Posted on 9 April 2012 - 12:40am
Saiffuddin ... Twitter has changed the way ministers communicate.
by Pauline Wong and Radzi Razak
“IF a pirate fights a ninja, who do you think would win?”
“Well, it depends on the location. If it’s on land, it will be the ninjas. If it’s at sea, the pirates will win.”
This exchange was not between two friends at a mamak stall, but rather, between a Malaysian citizen and Prime Minister Datuk Seri Najib Abdul Razak on micro-blogging site Twitter.
In 140 characters, Malaysians can reach out to familiar strangers – politicians, members of parliament, even the prime minister.
This friendly banter would have been unimaginable years ago, when people like the premier would have maintained their distance.
Then four years ago, the social media grabbed Malaysians by the nose and opened up methods of communication.
The best part is, it is free of charge.
Twitter has gained an avid following from both politicians and celebrities as it is more private than Facebook.
It is also a fast and engaging way to reach out to fans and the masses.
The first generation of political bloggers was from the Opposition, with the likes of Lembah Pantai MP Nurul Izzah Anwar and Selangor executive councillor Elizabeth Wong being the first to adopt Twitter as a tool to reach out to more people.
Others are DAP stalwart Lim Kit Siang, PKR adviser Datuk Seri Anwar Ibrahim, Seputeh MP Teresa Kok and a slew of opposition MPs whose “blackout” in mainstream newspapers led them to the internet to reach voters.
They all now have their own Twitter accounts with more than 500,000 followers between them, mostly youths.
When Barisan Nasional lost its traditional two thirds-majority in the 2008 general election, its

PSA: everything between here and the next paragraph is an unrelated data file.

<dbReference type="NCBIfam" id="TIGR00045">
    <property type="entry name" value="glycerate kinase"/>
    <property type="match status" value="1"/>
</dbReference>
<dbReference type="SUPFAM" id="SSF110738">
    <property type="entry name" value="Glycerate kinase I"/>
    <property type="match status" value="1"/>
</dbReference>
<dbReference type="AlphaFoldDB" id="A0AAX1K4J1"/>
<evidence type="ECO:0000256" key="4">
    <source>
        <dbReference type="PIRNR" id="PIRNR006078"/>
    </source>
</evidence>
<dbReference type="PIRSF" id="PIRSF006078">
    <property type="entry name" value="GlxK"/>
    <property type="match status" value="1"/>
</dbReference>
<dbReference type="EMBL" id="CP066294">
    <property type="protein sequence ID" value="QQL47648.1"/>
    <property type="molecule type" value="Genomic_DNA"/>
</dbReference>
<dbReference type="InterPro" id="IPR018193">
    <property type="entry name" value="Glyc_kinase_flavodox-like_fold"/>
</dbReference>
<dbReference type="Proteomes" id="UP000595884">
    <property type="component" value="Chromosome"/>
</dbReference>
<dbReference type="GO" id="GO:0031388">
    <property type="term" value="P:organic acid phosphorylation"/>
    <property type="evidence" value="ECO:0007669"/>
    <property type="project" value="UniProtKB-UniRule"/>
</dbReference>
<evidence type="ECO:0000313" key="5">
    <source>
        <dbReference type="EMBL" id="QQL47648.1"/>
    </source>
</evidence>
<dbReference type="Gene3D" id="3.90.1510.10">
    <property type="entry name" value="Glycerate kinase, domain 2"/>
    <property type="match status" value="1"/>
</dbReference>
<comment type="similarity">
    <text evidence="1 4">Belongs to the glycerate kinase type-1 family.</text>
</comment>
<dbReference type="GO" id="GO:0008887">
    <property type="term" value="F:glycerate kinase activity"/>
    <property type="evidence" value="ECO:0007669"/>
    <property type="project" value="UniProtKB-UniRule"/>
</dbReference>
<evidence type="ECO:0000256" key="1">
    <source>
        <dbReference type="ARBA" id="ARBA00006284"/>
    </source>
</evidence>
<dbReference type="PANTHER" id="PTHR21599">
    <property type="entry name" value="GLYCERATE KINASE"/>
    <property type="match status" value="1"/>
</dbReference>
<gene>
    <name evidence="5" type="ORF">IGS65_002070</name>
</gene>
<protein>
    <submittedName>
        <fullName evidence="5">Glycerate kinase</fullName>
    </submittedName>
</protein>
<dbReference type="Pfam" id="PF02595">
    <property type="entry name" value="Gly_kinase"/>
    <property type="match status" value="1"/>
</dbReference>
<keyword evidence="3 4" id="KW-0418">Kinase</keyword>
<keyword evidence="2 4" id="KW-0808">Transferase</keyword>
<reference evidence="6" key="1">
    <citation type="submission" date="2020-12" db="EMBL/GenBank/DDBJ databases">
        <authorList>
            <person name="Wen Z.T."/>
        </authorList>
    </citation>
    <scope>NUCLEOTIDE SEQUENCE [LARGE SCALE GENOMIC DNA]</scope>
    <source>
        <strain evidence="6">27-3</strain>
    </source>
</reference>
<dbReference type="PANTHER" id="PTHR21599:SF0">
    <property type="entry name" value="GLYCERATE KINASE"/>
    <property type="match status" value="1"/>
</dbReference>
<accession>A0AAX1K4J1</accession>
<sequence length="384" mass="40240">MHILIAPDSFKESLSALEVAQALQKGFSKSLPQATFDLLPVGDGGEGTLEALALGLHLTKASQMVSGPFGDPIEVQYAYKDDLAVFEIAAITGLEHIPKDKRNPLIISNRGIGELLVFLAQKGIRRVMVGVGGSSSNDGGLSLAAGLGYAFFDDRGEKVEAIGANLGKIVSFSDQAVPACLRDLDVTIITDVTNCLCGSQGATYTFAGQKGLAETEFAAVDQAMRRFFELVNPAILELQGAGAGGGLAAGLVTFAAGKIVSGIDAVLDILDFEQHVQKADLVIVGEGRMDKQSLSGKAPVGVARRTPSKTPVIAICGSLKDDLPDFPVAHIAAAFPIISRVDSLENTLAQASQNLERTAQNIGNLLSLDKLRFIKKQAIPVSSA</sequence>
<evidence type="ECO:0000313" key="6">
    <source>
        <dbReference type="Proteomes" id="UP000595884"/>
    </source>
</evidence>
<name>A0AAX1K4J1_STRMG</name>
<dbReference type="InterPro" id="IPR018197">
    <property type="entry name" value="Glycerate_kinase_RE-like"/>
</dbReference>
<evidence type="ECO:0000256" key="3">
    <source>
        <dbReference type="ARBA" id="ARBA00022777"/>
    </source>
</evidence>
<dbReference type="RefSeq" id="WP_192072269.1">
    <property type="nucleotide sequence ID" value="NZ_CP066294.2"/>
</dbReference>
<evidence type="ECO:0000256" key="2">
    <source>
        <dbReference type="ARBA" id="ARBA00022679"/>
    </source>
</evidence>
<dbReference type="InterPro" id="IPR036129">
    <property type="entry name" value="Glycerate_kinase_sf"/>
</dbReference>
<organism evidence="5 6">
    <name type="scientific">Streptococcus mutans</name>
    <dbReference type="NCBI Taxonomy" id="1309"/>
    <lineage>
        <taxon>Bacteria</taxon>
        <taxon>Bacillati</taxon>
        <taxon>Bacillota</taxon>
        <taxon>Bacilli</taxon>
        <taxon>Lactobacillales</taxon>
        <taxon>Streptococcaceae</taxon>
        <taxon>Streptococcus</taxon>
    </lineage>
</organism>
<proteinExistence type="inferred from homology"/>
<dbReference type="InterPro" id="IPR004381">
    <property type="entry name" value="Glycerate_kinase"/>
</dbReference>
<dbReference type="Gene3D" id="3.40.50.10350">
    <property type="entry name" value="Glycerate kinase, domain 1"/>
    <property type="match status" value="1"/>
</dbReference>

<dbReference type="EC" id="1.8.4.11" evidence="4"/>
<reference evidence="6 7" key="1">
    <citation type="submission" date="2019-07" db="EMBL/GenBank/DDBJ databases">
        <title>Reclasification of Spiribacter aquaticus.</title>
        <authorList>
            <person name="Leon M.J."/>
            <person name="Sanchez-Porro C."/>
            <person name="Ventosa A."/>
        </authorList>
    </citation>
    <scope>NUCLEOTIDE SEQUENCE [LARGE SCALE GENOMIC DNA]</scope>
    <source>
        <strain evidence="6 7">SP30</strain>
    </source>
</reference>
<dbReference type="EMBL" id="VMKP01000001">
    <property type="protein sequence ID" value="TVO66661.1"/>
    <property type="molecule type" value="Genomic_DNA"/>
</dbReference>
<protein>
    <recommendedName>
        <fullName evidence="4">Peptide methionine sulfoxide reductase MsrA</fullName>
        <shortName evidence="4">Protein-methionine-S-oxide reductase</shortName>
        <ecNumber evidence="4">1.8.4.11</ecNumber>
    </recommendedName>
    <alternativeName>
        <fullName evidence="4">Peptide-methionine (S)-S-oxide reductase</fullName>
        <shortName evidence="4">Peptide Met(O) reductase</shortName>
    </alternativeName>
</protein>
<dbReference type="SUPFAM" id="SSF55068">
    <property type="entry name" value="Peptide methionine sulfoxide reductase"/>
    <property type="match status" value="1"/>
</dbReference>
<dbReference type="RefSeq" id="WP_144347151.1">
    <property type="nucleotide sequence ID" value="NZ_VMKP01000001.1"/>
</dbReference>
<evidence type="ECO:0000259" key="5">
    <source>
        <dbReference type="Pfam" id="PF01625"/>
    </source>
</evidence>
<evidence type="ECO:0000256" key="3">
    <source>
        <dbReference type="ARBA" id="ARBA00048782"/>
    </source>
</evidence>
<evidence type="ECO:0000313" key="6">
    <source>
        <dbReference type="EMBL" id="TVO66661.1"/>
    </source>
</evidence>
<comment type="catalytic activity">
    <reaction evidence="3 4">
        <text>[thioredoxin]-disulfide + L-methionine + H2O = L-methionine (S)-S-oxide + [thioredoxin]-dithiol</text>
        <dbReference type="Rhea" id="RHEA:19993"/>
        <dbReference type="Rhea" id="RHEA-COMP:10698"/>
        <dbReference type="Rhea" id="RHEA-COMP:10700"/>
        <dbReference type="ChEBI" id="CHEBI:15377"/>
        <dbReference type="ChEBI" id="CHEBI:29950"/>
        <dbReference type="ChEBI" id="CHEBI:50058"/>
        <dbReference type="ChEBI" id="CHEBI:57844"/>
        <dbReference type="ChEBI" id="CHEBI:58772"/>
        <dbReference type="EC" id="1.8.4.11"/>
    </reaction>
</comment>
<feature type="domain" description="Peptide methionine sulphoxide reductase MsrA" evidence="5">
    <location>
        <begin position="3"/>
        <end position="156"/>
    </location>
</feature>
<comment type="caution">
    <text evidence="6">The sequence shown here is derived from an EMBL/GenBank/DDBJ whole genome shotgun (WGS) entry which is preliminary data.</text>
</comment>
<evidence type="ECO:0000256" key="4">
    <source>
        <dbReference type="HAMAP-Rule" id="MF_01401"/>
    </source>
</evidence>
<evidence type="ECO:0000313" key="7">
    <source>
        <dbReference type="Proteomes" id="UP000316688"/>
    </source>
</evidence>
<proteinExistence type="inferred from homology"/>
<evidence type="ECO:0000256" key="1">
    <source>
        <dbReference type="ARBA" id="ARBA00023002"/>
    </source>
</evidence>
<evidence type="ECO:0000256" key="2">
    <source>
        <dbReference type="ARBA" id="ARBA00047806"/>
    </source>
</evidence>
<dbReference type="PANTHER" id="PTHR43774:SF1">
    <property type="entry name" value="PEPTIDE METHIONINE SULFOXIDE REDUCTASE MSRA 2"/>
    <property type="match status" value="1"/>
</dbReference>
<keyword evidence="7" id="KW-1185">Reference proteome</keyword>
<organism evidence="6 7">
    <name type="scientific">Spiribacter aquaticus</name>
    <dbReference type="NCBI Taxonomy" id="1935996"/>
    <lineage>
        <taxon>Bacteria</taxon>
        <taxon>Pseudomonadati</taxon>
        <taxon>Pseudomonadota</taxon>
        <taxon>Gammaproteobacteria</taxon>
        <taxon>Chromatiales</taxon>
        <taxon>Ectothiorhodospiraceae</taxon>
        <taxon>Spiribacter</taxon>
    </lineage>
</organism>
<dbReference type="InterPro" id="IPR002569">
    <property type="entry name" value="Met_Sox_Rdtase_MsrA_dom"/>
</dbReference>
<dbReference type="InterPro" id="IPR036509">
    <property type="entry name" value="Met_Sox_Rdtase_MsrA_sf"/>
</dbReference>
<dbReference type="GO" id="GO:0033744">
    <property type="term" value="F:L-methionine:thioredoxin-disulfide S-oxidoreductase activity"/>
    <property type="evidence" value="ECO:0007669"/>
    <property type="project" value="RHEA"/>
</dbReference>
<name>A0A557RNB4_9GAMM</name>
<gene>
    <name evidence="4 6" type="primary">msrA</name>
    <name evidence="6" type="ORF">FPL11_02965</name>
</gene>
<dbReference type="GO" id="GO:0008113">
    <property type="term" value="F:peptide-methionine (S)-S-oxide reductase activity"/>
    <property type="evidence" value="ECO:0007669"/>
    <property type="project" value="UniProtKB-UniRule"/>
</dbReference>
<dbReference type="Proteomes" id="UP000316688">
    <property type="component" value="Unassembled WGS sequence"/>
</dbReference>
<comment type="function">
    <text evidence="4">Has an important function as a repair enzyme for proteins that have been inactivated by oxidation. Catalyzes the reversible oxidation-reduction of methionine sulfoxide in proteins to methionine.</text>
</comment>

politicians realised it was high time they too get their smart phones and learn to flex their thumbs tweeting.
Soon enough, Najib himself created a Twitter account, his own website, and two Facebook pages. His account (@najibrazak), was launched on Sept 28, 2008 and gained 496,323 followers.
Umno new media unit head Tun Faisal Ismail Aziz said the party realised the importance of a presence in social media. “Before this, the opposition bloggers had a tight grip on social media, and we adopted it to create a level playing field,” he said. Tun Faisal, who tweets at @tunfaisal, said Twitter allows him to respond to any allegation and broadcast the party’s aspirations and principles.
There are people who think as Twitter as the great leveller and equaliser.
One of them is Zain HD, a prominent social media activist in Twitterjaya (what Malaysians call themselves collectively on Twitter). “We used to think that the politicians are different and maybe it is because we exclude them,” he said. He and his peers have organised #budibicaraTJ, a virtual space that seeks a healthy exchange of ideas from both sides of the divide. “Twitter provides an avenue for everyone to join in and discuss things as it should be,” he added.
Technoprenuer and amanz.my chief executive officer Ikhwan Nazri said with Twitter, bureaucracy was no longer a barrier to reach politicians and people in positions of power. “We can air our views on things or policies which we do not agree with and get our voices heard,” he said.
The print media too play a big role in Twitterjaya by tweeting breaking news with links to its websites, simultaneously allowing politicians to react or respond to the latest news.
Deputy Higher Learning Minister Datuk Saifuddin Abdullah @saifuddinabd said Twitter has provided him the means to connect with people. “It is so easy to communicate and respond. If they want to know my views or ask me something, they can tweet me.
“It has even changed the way ministers communicate. It brings more accountability and honesty as people can see what you have tweeted and how you behave. “A tweeter is much more personal. It gives you accountability as the public can see and judge you by your tweets,” he said.
Kota Belud MP Abdul Rahman Dahalan, who has almost 8,000 followers, predicted that Twitter will be used in the next general election. “Political parties, activists and everyone would want to air their views . The coming general election will